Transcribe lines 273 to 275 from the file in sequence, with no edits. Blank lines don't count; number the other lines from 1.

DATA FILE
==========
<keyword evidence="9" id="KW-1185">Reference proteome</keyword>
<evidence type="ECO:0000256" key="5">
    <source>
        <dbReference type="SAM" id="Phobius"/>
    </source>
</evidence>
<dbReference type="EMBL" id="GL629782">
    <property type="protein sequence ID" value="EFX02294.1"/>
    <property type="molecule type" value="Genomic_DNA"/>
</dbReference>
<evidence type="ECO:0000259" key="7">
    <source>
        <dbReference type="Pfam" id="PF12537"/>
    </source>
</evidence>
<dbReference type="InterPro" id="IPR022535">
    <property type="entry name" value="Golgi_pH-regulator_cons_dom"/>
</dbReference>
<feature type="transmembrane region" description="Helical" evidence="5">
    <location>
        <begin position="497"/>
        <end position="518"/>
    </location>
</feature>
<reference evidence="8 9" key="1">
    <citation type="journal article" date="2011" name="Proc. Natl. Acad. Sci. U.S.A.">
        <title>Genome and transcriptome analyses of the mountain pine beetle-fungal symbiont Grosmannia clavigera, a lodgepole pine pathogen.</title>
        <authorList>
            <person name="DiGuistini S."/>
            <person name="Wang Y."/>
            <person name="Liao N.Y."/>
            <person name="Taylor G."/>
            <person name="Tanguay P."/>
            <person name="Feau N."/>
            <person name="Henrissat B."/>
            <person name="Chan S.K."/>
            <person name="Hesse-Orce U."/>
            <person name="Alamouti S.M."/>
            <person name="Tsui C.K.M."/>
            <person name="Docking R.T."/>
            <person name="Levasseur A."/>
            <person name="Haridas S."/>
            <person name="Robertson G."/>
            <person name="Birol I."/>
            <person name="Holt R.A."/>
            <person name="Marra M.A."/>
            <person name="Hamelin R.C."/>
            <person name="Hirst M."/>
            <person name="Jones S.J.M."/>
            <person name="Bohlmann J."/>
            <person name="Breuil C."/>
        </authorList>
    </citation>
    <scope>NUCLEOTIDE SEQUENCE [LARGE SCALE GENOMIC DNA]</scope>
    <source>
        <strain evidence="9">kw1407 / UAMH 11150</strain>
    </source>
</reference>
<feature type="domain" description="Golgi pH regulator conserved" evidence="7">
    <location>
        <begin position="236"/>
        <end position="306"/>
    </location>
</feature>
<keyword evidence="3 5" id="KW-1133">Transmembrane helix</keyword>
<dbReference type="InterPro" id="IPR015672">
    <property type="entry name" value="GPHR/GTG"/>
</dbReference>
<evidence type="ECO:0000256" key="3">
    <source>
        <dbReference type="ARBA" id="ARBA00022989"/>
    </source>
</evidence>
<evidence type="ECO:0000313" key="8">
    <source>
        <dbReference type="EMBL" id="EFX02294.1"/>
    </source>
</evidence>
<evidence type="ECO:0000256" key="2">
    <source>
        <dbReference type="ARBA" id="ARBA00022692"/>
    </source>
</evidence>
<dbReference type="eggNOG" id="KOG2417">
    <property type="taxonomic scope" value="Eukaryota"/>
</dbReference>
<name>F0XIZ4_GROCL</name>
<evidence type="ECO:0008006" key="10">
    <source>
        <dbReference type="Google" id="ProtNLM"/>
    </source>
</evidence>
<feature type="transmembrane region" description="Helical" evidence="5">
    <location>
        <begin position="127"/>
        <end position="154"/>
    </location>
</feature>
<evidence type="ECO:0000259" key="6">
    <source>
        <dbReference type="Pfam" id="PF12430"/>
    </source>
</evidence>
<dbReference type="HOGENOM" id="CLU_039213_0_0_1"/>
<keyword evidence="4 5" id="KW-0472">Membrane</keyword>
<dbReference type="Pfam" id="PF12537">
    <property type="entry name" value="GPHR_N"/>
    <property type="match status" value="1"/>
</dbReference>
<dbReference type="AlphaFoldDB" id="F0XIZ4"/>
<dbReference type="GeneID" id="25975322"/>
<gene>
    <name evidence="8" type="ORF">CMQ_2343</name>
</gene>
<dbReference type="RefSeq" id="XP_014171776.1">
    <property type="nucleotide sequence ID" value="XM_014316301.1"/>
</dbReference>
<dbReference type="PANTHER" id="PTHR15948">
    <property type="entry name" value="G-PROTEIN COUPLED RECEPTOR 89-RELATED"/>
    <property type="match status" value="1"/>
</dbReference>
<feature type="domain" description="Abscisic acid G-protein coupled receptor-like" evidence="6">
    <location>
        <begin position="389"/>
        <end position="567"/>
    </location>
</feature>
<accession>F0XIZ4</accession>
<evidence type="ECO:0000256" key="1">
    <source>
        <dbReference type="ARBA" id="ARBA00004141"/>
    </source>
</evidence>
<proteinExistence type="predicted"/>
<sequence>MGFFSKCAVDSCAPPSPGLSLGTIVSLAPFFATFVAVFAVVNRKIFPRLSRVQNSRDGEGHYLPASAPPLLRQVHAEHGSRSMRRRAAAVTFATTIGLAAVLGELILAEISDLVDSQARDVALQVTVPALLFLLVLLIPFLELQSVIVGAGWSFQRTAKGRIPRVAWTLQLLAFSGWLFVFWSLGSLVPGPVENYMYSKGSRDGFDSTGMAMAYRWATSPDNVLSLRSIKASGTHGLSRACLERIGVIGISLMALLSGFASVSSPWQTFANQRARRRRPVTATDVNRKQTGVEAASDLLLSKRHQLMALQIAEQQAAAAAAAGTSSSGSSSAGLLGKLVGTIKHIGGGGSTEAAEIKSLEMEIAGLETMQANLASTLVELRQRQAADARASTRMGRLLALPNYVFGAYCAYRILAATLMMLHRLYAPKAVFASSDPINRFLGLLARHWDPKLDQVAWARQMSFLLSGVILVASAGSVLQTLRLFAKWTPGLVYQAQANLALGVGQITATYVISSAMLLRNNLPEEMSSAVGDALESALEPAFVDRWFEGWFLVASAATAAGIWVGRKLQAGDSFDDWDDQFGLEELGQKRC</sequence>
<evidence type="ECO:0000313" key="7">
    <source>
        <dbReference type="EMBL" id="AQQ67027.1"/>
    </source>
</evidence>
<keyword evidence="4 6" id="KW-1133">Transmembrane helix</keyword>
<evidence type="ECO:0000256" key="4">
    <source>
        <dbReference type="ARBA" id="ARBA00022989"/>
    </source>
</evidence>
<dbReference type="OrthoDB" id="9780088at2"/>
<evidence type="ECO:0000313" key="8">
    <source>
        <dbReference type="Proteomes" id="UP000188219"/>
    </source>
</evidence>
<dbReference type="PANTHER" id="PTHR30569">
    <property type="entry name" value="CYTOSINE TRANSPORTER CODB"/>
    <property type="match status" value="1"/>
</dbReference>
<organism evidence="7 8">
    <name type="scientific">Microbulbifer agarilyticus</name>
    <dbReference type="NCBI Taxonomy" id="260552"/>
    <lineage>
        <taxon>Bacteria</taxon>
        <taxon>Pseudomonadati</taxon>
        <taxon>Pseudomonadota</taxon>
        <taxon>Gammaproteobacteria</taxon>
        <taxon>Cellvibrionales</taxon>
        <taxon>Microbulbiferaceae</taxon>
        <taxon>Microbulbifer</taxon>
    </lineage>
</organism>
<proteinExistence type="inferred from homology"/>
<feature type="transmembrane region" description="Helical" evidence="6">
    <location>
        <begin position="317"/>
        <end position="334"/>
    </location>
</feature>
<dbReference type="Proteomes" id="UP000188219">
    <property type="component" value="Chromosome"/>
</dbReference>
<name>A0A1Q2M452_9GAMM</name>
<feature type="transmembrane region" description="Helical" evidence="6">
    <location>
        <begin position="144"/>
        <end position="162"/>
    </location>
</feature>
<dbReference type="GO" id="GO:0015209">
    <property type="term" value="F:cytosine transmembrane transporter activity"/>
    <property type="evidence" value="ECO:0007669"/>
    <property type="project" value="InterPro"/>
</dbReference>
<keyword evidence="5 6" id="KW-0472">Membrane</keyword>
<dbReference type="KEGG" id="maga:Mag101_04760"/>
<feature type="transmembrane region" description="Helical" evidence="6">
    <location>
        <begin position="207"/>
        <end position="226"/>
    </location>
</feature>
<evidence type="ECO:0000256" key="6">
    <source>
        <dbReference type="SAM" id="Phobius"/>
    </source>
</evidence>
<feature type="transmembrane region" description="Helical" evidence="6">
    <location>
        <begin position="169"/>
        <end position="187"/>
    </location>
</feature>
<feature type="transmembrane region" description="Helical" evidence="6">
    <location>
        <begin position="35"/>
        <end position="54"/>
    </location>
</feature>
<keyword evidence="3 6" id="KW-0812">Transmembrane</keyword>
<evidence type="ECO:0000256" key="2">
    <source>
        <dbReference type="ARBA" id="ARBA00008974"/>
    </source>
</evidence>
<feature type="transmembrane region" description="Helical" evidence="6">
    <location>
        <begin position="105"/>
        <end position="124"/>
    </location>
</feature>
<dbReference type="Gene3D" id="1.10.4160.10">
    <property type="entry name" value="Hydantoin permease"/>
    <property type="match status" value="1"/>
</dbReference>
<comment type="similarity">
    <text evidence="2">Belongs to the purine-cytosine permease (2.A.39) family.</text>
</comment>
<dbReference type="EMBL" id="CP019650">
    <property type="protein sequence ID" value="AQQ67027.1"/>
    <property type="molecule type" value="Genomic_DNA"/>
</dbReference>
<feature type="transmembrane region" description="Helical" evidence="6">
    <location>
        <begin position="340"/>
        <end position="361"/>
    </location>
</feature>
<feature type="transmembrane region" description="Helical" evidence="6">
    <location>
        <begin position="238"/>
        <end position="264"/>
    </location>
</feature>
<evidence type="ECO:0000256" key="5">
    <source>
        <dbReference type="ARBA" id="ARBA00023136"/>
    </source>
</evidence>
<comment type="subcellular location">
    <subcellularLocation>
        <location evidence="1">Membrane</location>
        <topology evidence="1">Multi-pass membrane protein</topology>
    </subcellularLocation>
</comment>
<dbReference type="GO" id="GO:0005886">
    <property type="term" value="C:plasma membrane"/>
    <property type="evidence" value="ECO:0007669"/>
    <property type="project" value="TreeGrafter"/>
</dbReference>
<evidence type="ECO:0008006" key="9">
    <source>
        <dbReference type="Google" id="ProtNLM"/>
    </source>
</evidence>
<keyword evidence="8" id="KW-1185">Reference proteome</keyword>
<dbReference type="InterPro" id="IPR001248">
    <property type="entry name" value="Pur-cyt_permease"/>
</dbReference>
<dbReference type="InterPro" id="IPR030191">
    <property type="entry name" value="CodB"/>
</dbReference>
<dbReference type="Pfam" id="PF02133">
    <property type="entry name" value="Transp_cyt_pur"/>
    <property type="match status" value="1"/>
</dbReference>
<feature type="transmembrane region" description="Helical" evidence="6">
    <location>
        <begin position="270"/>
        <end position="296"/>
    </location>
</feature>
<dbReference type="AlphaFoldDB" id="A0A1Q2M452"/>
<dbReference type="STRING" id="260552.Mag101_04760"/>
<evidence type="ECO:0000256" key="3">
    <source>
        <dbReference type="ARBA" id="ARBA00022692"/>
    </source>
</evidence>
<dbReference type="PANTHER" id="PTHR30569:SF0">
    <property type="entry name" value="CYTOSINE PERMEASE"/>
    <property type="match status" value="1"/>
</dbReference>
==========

<keyword evidence="8" id="KW-1185">Reference proteome</keyword>
<dbReference type="InterPro" id="IPR001248">
    <property type="entry name" value="Pur-cyt_permease"/>